Age, spherical equivalent, visual field index, and corrected optic disc area were fixed at 55 years, –2.15 D, 92%, and 2 mm2, respectively. The broken, dotted, and solid lines indicate axial lengths of 23.0 mm, 24.5 mm, and 26.0 mm, respectively.
CODA and age were significantly associated with diagnostic performance of average peripapillary RNFL thickness only, but not with GCIPL thickness. The diagnostic performance of average peripapillary RNFL thickness was significantly better for smaller optic discs (coefficient = –0.4723; P = .016) and younger ages (coefficient = –0.016; P = .038). ROC curves for arbitrary corrected optic disc area values are shown in Fig 3; the AUROC of average peripapillary RNFL for arbitrary CODA of 1.5 mm2, 2.0 mm2, and 2.5 mm2 was 0.9100, 0.8795, and 0.8423, respectively.
Age, spherical equivalent, axial length, and visual field index were fixed at 55 years, -2.15 D, 24.5 mm, and 92%, respectively. The broken, dotted, and solid lines indicate 1.5 mm2, 2.0 mm2, 2.5 mm2 in corrected optic disc area, respectively.
When evaluating the structural integrity of glaucoma, OCT provides valuable information on peripapillary RNFL thickness and optic nerve head parameters. In addition, parameters on the segmentation of individual retinal layers in the macular region have been recently utilized in the assessment of glaucoma. In this study, using ROC regression methodology, we investigated to the influence of multiple covariates including demographic and ocular characteristics on glaucoma detection ability based on Cirrus HD-OCT measurements.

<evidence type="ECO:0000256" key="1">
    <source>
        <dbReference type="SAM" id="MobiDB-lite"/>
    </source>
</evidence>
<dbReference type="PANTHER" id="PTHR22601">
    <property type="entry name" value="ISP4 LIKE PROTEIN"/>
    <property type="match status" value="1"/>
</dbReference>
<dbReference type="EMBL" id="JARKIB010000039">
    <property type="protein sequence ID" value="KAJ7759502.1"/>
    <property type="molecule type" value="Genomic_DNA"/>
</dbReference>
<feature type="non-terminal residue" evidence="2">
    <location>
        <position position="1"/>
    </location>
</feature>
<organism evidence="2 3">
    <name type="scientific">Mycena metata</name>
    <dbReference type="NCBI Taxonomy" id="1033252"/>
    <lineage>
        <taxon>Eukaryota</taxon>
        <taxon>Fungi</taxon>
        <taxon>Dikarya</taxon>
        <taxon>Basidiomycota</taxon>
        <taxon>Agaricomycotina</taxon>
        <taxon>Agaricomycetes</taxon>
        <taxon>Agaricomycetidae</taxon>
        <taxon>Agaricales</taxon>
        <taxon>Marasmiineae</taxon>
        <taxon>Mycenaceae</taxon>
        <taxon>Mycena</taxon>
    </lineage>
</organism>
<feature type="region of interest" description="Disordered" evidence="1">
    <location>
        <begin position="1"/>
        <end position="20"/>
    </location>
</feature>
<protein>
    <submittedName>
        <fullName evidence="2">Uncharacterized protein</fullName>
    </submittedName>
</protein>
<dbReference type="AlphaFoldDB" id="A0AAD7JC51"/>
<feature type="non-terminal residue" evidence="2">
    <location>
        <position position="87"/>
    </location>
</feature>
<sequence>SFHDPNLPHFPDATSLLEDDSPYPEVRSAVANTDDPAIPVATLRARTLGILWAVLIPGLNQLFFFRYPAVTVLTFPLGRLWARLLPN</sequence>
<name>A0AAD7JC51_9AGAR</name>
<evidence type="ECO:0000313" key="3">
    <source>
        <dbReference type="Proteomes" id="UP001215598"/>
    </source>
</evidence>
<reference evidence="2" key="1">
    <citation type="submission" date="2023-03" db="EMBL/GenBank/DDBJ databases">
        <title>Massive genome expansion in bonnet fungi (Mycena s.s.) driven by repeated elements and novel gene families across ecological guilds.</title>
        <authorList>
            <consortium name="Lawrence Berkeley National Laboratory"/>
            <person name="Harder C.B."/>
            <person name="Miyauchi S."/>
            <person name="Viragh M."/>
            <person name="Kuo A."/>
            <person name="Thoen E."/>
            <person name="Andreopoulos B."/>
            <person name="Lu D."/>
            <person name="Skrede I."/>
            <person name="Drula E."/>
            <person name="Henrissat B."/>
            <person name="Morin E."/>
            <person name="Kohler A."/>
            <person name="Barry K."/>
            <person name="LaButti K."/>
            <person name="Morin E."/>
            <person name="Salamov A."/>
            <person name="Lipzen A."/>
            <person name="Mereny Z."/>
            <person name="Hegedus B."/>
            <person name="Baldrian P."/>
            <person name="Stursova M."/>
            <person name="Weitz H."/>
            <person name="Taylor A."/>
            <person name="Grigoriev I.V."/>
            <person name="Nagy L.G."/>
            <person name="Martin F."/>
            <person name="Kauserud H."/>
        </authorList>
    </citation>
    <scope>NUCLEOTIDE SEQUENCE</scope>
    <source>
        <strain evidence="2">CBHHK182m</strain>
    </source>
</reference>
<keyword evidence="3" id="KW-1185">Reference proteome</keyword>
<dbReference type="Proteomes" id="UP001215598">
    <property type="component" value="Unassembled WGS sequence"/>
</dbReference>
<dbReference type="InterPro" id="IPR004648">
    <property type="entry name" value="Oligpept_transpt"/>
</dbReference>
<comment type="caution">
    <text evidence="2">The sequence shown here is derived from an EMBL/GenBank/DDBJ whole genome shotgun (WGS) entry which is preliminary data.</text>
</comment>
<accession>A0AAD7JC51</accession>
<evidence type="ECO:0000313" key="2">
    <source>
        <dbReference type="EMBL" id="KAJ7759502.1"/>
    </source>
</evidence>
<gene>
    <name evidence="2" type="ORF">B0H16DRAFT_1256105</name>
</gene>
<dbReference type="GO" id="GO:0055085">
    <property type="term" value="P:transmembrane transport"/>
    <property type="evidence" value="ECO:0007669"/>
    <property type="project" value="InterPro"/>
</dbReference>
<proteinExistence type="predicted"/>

Our findings relating to the effect of disease severity on SD-OCT measurements are consistent with previous studies using ROC regression methodology. Leite et al. demonstrated that the performance of the different Cirrus RNFL thickness parameters tended to be more sensitive in advanced stages of glaucoma, and VFI was utilized as a descriptor of disease severity. Nakano et al. reported that better mean deviation values were significantly associated with a worse diagnostic performance of macular ganglion cell complex and circumpapillary RNFL measurements on the RTVue-100 OCT (Optovue Inc., Fremont, CA, USA). In our study, VFI was the only factor that had a significant effect on all Cirrus HD-OCT parameters (average peripapillary RNFL, average GCIPL, and minimum GCIPL thickness), and the probability level was more significant than the other covariates (P < .001).